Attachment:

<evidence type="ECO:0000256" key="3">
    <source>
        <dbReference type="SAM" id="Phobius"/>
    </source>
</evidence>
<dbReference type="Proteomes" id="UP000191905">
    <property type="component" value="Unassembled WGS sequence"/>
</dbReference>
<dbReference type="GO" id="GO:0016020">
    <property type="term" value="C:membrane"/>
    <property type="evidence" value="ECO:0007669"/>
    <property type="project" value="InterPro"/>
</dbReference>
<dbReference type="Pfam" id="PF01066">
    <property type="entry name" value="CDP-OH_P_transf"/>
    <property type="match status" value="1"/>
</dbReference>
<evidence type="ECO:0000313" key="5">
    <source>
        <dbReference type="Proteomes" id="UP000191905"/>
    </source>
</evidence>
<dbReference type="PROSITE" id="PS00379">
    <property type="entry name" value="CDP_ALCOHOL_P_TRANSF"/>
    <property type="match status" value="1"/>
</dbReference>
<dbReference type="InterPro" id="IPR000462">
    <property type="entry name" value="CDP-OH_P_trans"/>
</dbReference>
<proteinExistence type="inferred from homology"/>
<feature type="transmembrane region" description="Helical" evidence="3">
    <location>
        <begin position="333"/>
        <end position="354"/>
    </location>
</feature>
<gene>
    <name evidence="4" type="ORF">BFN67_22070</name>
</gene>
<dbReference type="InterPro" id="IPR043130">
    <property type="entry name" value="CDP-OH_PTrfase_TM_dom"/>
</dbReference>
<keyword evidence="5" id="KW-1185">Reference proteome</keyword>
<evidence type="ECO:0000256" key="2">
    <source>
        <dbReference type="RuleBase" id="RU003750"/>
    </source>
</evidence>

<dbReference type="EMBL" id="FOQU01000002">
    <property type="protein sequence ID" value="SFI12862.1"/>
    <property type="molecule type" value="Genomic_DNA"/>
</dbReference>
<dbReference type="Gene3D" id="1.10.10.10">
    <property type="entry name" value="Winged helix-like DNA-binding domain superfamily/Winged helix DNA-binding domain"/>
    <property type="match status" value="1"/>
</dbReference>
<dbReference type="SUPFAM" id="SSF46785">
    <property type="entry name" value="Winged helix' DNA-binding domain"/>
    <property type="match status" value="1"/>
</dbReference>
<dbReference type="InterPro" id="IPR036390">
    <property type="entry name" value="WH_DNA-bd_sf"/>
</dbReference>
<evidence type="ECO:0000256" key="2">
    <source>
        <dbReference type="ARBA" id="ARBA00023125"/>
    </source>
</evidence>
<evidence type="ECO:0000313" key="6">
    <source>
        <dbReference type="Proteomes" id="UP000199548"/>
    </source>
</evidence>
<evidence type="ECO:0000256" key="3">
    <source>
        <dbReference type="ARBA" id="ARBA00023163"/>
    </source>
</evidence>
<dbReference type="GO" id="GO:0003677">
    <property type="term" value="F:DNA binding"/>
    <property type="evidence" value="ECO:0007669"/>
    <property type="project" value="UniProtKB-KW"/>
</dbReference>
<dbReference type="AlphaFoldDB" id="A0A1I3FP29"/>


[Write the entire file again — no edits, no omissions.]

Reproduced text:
<evidence type="ECO:0000256" key="3">
    <source>
        <dbReference type="SAM" id="Phobius"/>
    </source>
</evidence>
<dbReference type="Proteomes" id="UP000191905">
    <property type="component" value="Unassembled WGS sequence"/>
</dbReference>
<dbReference type="GO" id="GO:0016020">
    <property type="term" value="C:membrane"/>
    <property type="evidence" value="ECO:0007669"/>
    <property type="project" value="InterPro"/>
</dbReference>
<dbReference type="Pfam" id="PF01066">
    <property type="entry name" value="CDP-OH_P_transf"/>
    <property type="match status" value="1"/>
</dbReference>
<evidence type="ECO:0000313" key="5">
    <source>
        <dbReference type="Proteomes" id="UP000191905"/>
    </source>
</evidence>
<dbReference type="PROSITE" id="PS00379">
    <property type="entry name" value="CDP_ALCOHOL_P_TRANSF"/>
    <property type="match status" value="1"/>
</dbReference>
<dbReference type="InterPro" id="IPR000462">
    <property type="entry name" value="CDP-OH_P_trans"/>
</dbReference>
<proteinExistence type="inferred from homology"/>
<feature type="transmembrane region" description="Helical" evidence="3">
    <location>
        <begin position="333"/>
        <end position="354"/>
    </location>
</feature>
<gene>
    <name evidence="4" type="ORF">BFN67_22070</name>
</gene>
<dbReference type="InterPro" id="IPR043130">
    <property type="entry name" value="CDP-OH_PTrfase_TM_dom"/>
</dbReference>
<keyword evidence="5" id="KW-1185">Reference proteome</keyword>
<evidence type="ECO:0000256" key="2">
    <source>
        <dbReference type="RuleBase" id="RU003750"/>
    </source>
</evidence>

<dbReference type="EMBL" id="FOQU01000002">
    <property type="protein sequence ID" value="SFI12862.1"/>
    <property type="molecule type" value="Genomic_DNA"/>
</dbReference>
<dbReference type="Gene3D" id="1.10.10.10">
    <property type="entry name" value="Winged helix-like DNA-binding domain superfamily/Winged helix DNA-binding domain"/>
    <property type="match status" value="1"/>
</dbReference>
<dbReference type="SUPFAM" id="SSF46785">
    <property type="entry name" value="Winged helix' DNA-binding domain"/>
    <property type="match status" value="1"/>
</dbReference>
<dbReference type="InterPro" id="IPR036390">
    <property type="entry name" value="WH_DNA-bd_sf"/>
</dbReference>
<evidence type="ECO:0000256" key="2">
    <source>
        <dbReference type="ARBA" id="ARBA00023125"/>
    </source>
</evidence>
<evidence type="ECO:0000313" key="6">
    <source>
        <dbReference type="Proteomes" id="UP000199548"/>
    </source>
</evidence>
<evidence type="ECO:0000256" key="3">
    <source>
        <dbReference type="ARBA" id="ARBA00023163"/>
    </source>
</evidence>
<dbReference type="GO" id="GO:0003677">
    <property type="term" value="F:DNA binding"/>
    <property type="evidence" value="ECO:0007669"/>
    <property type="project" value="UniProtKB-KW"/>
</dbReference>
<dbReference type="AlphaFoldDB" id="A0A1I3FP29"/>